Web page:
[T]hough for many instances I would prefer less painful forms of execution, I am especially pleased that the killing — and, yes, I am happy to call it a killing, a perfectly proper term for a perfectly proper act — was a slow throttling, and was preceded by a flogging. The one thing that troubles me (besides the fact that the murderer could only be killed once) is that the accomplice was sentenced to only 15 years in prison, but perhaps there's a good explanation.
posted by expriest
on Mar 17, 2005 -
While the proverbial road to hell is paved with good intentions, the internal government memos collected in this publication demonstrate that the path to the purgatory that is Guantanamo Bay, or Abu Ghraib, has been paved with decidedly bad intentions. The policies that resulted in rampant abuse of detainees first in Afghanistan, then at Guantanamo Bay, and later in Iraq, were product of three pernicious purposes designed to facilitate the unilateral and unfettered detention, interrogation, abuse, judgment, and punishment of prisoners: (1) the desire to place the detainees beyond the reach of any court or law; (2) the desire to abrogate the Geneva Convention with respect to the treatment of persons seized in the context of armed hostilities; and (3) the desire to absolve those implementing the policies of any liability for war crimes under U.S. and international law.
Regarding the Torture Papers
, which detail Torture's Paper Trail
, and, then there's Hungry for Air
: Learning The Language Of Torture, and, of course, there's ( more inside)
posted by y2karl
on Mar 14, 2005 -
A "Disappearance" In America
- Arrested without charge. Secret warrants and subpoenas. No arrest record. No accusation of a crime. Solitary confinement. No access to a lawyer. No comment from the authorities. No court appearance. In other countries, this would be a "disappearance". Here in America, it's just the Patriot Act at work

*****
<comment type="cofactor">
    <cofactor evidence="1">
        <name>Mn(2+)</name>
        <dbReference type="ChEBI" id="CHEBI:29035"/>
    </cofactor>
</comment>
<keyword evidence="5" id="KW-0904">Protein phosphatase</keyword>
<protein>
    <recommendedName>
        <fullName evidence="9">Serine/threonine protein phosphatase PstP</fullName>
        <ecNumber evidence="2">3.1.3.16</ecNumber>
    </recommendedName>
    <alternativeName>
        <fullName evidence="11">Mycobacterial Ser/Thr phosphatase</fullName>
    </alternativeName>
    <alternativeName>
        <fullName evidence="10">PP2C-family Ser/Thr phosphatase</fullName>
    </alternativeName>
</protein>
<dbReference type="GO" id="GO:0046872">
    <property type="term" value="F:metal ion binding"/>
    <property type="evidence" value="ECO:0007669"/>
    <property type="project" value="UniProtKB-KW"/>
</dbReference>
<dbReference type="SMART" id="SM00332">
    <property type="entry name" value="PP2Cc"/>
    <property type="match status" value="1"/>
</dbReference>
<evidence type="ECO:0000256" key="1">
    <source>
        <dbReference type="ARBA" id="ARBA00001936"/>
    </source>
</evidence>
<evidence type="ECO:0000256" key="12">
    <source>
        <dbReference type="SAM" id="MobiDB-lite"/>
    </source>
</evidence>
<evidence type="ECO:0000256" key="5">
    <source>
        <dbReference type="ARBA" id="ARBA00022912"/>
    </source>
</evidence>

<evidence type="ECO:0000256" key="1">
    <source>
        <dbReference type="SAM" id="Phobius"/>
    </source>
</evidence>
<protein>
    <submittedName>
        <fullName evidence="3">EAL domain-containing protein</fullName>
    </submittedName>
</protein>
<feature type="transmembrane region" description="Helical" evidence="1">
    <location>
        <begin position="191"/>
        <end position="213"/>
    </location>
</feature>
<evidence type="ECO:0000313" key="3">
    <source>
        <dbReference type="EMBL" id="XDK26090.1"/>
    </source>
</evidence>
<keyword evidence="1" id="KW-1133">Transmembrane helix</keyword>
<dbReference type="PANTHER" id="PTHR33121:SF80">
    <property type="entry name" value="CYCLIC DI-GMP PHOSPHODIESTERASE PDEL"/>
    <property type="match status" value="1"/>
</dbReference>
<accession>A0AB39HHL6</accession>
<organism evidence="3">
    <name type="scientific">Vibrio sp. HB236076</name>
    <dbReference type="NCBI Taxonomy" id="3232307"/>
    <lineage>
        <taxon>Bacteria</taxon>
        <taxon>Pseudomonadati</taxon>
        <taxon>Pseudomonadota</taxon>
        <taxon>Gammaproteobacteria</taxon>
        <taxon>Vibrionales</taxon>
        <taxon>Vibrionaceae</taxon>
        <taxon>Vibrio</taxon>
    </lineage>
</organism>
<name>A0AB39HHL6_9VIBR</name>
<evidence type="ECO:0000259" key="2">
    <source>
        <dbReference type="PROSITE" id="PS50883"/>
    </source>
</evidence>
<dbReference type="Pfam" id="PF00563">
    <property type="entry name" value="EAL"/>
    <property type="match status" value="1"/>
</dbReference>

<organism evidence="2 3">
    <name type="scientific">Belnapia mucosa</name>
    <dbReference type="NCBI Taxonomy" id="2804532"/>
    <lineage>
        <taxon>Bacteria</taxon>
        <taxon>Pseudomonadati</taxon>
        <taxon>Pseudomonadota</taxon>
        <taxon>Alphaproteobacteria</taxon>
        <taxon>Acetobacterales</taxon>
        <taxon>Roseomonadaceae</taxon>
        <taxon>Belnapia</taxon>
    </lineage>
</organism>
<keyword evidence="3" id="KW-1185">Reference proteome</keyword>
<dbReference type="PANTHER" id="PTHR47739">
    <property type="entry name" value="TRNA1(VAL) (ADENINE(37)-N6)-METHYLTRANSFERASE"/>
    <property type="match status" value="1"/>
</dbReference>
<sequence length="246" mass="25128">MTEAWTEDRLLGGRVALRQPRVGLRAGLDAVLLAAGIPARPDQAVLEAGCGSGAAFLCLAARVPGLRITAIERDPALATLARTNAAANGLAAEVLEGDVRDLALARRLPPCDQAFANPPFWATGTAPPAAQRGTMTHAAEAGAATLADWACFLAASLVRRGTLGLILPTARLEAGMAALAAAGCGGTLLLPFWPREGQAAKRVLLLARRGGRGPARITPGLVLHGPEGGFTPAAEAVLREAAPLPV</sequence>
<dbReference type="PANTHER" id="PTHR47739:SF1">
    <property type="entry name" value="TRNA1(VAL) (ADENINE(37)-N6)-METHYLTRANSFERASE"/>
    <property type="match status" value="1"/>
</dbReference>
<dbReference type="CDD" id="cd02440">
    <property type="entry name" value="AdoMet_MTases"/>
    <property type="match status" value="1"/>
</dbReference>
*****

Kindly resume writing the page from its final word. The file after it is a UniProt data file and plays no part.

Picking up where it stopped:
. Read the story of Mike Hawash
, and ponder where this country is headed.
posted by laz-e-boy
on Apr 7, 2003 -
Violence and Repression in Western Afghanistan.
"A man who was severely beaten by Ismail Khan's forces described to Human Rights Watch the effect of the repression: 'At any time I feel that I am in danger. When I leave my house, I do not know if I will return. I do not know whether something will happen to me, if there will be some car crash, or that I will be hit in the back of the head.' Another witness talked about how his community's hopes after the hated Taliban regime was ended have been deflated: 'What has changed in Afghanistan? All our hopes are crushed. We are completely disappointed. Look-all the same warlords are in power as before. Fundamentalism has come into power, and every day they strengthen their power.'
The light of liberation and liberty descends upon Afghanistan.
posted by fold_and_mutilate
on Nov 6, 2002 -
is exactly what I was afraid would happen to the hundreds of so-called material witnesses to the investigation of the terrorist attacks. I fear that this is simply a "quieter" internment of many innocent people of Arab descent. How can the government ask for religious and ethnic tolerance
while subjecting people to morally questionable treatment?
posted by xyzzy
on Oct 15, 2001 -